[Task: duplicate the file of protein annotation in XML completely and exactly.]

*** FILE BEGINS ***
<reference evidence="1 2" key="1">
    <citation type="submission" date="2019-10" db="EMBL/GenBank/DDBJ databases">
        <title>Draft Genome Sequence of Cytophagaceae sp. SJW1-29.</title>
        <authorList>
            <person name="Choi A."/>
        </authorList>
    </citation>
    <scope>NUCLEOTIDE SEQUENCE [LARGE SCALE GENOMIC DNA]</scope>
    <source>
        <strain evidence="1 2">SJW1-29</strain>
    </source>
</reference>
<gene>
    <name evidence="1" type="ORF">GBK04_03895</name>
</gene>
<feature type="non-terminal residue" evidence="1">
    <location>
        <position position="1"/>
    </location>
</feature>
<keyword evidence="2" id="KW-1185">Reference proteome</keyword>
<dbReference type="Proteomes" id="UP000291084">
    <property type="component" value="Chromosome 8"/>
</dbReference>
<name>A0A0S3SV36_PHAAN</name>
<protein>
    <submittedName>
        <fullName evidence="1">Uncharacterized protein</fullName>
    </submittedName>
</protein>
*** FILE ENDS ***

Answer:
<reference evidence="1 2" key="1">
    <citation type="submission" date="2019-10" db="EMBL/GenBank/DDBJ databases">
        <title>Draft Genome Sequence of Cytophagaceae sp. SJW1-29.</title>
        <authorList>
            <person name="Choi A."/>
        </authorList>
    </citation>
    <scope>NUCLEOTIDE SEQUENCE [LARGE SCALE GENOMIC DNA]</scope>
    <source>
        <strain evidence="1 2">SJW1-29</strain>
    </source>
</reference>
<gene>
    <name evidence="1" type="ORF">GBK04_03895</name>
</gene>
<feature type="non-terminal residue" evidence="1">
    <location>
        <position position="1"/>
    </location>
</feature>
<keyword evidence="2" id="KW-1185">Reference proteome</keyword>
<dbReference type="Proteomes" id="UP000291084">
    <property type="component" value="Chromosome 8"/>
</dbReference>
<name>A0A0S3SV36_PHAAN</name>
<protein>
    <submittedName>
        <fullName evidence="1">Uncharacterized protein</fullName>
    </submittedName>
</protein>